That night as the enormous cat lay by the fire, purring and twitching and forgetting its lessons, I packed a loaf of bread and left the rabbi’s house. I knew that I was a base creature, not worthy of knowledge, and knowing that I resolved to pursue wealth instead. I decided to go to sea and travel to Damascus, where I would live by selling spice.

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The Most Dangerous Game

The most dangerous game is the game that when you play it, you forget that you’re playing a game. Examples: the money game, the status game.

The Tarot is an interesting example. It started out as a game. Then some people, as a game, decided to pretend they thought it had meaning. And then people started to see the meaning in their lives.

It did have meaning — it’s meaning was — look at the most seductive game there is, the one that really captures the intellect, the heart, the soul, and the imagination (wands, pentacles, cups, swords) — it is still just a game.

The better the game, the deeper our understanding of what life is like if we stop playing the game. Because that’s the real meaning of the naked man and woman facing the Devil. The Devil is the Tarot.

The ace of cups is full of flowing water — the water that moistens our lips and damps our meadows with dew, when we let the cards flutter down from our hands, like butterflies.

And that, is called winning the game!

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“Contending with Devils, Bargaining with Demons”

Is a phrase use to describe a situation like this: say for example you work at a company where the bosses of the resource management department are cruel and competitive egomaniacs, and their bosses in turn, in the sales department, are rapacious and barbarous pirates, and you wish to protect your direct reports in the overseas acquisitions department from the depredations of the managers in resources, you may slake their ravenous egos by insulting someone sideways from where you stand on the org chart, in for example, accounting, in order to earn credibility with resource management, so that when push comes to shove, you can defend your direct reports from the brutality of the blood-guzzling flesh-chewers in sales. Wouldn’t it be nice if we dealt with angels or even humans rather than demons or devils, who must be given a shred of flesh to avoid feeding them the whole arm? It would indeed, but it’s not.

Sometimes I worry that I might be a trophic egg, which is not a trophy wife, it is an egg that a creature brings forth to feed its siblings. What kind of mother is that? If a human mother, a bad one, but if the fungus-loving beetle, a good one, bringing forth thirty trophic eggs to feed the three glorious offspring destined to survive.

Is that the sacrifice? To know that sometimes to bargain with demons and contend with devils, one must make the sacrifice called Chod, and make a pile of one’s own heart and brain and organs and put it on a silver dish for them to batten on?

Is that the sacrifice? Wouldn’t it be nice if they didn’t demand their sacrifice? Wouldn’t it be better if they only required the willingness, but not the execution, if the demons and devils with their bargains and their contestations, only wanted us to walk up to the cliff’s edge but no further?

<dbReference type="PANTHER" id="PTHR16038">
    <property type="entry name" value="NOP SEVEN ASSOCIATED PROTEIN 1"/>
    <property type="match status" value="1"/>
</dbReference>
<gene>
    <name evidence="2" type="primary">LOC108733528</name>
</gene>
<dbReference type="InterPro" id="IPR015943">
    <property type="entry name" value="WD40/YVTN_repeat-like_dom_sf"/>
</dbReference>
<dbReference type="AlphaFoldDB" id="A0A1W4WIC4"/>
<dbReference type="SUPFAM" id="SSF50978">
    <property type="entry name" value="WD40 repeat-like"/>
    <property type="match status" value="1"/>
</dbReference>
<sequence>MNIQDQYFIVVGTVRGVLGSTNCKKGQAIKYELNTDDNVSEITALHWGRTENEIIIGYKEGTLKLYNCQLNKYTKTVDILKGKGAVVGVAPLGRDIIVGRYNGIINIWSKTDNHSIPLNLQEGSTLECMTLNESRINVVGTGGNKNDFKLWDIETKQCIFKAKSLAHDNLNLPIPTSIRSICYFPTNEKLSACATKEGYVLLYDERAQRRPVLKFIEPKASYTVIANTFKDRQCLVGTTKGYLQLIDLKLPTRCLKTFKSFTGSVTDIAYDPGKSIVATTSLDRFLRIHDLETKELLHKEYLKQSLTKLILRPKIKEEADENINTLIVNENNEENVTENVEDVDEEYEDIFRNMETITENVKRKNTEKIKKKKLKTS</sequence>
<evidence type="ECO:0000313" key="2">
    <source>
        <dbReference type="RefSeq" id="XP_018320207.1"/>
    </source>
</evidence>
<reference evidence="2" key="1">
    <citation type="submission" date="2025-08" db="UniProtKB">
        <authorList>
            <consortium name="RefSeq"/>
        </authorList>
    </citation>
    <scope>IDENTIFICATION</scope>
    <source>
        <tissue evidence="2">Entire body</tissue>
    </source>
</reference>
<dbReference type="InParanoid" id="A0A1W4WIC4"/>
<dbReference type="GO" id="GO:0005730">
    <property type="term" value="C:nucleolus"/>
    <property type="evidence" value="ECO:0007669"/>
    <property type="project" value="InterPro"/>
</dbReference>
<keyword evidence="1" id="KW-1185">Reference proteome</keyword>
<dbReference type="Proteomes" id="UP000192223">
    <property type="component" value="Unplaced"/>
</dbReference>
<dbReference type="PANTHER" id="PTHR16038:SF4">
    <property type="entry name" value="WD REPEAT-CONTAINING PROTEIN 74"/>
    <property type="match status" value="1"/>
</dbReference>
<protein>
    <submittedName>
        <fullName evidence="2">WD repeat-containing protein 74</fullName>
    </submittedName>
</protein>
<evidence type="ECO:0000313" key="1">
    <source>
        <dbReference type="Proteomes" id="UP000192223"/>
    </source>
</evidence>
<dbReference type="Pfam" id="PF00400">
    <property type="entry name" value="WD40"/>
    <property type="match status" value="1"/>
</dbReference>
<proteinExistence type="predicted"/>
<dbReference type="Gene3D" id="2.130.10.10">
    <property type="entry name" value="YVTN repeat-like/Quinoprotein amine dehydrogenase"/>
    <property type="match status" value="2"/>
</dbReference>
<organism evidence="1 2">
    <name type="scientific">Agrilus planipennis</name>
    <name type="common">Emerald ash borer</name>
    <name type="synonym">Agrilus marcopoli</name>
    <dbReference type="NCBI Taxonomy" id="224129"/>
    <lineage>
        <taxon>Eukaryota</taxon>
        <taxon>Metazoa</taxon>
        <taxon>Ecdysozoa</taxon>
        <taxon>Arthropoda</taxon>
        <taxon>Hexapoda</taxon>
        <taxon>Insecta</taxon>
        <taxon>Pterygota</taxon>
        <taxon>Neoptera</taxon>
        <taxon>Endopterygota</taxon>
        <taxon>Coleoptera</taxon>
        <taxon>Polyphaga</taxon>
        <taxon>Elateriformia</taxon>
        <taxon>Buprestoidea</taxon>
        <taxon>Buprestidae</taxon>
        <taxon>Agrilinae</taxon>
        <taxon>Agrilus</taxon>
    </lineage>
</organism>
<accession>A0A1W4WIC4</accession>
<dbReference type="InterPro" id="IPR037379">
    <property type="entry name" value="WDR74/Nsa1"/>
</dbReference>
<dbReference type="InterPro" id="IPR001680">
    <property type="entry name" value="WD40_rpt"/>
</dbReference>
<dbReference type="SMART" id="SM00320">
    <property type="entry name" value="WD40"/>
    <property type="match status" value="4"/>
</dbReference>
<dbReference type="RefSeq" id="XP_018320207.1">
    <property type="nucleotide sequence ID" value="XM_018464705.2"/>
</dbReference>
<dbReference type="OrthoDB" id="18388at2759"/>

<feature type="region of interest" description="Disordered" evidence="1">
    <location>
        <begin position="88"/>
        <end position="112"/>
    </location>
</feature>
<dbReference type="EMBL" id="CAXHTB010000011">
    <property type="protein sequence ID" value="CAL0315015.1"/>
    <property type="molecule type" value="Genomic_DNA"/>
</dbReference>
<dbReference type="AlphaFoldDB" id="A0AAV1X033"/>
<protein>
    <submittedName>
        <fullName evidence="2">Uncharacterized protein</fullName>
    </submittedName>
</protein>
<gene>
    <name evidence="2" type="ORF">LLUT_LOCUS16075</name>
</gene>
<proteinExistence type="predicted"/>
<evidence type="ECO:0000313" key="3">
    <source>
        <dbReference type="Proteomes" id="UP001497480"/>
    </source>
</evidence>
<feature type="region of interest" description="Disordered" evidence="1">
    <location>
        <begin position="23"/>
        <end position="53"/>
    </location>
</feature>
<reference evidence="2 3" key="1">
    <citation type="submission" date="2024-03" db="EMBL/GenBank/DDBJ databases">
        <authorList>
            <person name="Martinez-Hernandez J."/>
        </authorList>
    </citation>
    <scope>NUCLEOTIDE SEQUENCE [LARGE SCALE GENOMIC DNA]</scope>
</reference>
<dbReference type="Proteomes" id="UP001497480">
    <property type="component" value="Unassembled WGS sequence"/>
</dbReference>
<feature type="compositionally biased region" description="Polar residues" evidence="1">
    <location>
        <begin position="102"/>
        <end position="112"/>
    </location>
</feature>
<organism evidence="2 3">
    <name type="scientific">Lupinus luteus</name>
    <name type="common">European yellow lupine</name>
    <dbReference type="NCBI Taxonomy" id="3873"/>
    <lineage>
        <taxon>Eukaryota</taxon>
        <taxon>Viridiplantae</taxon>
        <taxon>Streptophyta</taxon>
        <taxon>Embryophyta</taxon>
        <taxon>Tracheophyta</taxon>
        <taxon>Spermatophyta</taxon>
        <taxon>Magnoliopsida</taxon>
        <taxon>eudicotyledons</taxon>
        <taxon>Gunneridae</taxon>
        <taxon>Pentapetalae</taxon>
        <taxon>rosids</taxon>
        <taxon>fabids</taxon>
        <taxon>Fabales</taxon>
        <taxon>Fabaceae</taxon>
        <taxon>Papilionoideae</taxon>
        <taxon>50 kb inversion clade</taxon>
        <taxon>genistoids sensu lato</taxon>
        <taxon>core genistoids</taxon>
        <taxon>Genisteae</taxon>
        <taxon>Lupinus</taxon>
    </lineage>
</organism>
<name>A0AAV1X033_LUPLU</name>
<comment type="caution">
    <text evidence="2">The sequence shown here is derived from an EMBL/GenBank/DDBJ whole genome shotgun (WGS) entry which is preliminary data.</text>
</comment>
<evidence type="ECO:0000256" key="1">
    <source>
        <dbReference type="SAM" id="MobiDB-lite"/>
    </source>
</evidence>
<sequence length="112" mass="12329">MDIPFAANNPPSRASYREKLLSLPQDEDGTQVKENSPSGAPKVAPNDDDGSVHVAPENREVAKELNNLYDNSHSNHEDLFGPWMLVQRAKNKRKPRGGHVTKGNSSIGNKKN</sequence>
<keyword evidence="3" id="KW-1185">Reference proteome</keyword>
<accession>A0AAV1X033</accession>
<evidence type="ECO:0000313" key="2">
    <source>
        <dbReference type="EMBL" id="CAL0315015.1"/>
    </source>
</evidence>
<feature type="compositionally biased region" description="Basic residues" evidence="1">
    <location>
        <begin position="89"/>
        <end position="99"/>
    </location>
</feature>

Or if the edge of the cliff had another edge, and that had an edge as well, so that even though the earth is slipping away beneath my feet I can still grab something? And dragging myself by that root, or branch, or stem, palms bleeding, I haul my shivery shakey ass onto solid ground and see the VP of sales smiling.

He gives me his hand, old Brad and says “Eric! You’re all right!”

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Getting the Right Answer, Winning the Game

Fascinating philosophical story in Janelle Shane’s book on AI “You Look Like a Thing and I love You”.

Programmers were trying to figure out the optimal strategy in a game of tic-tac-toe with an infinite board, and had programs play each other gazillions of times. It turned out the optimal strategy was to play your second x as far away from the first x as possible. This would cause the machine playing you (you are an AI too in this example) to crash trying to model that huge playing board, and you’d win by forfeit.

It made me think that if you took robots and gave them bodies and asked them to generate the optimal strategy for chess, it might turn out that the optimal strategy is to pick up your pawn, kill your opponent with it, and then place it on the board. Your opponent would forfeit the game due to death.

Is it the optimal strategy really? No! You’d go to prison. And this raises the interesting point that the purpose of chess is not to win. The purpose of chess is to have a good time, build a social relationship with the player, something like that.

And yet the notion that the purpose of chess is not to win is something it’s easy in our society to miss . I think that’s a contingent historical fact. We live in a world where certain people are rewarded for winning games (the game to make money, the game to make the prettiest picture) and are allowed to ignore the actual purpose of these activities.

This is true of test-taking also. People are rewarded for getting the right answer on the test. But sometimes the purpose of the test could be better served by giving a different answer, or no answer, or refusing to take the test, or helping everybody in your class get the right answer, so you all get a break.

It’s a similar illusion that comes from a similar social peculiarity — rewarding people for getting the right answer on tests, rather than living well and helping others to do the same.

It’s a bad thing. It’s an interesting example though of how what seem to be big philosophical talking points (eg “the facts don’t care about your feelings”) are actually philosophical mistakes, that follow from prejudices which follow in turn from contingent, not-so-great features of our society.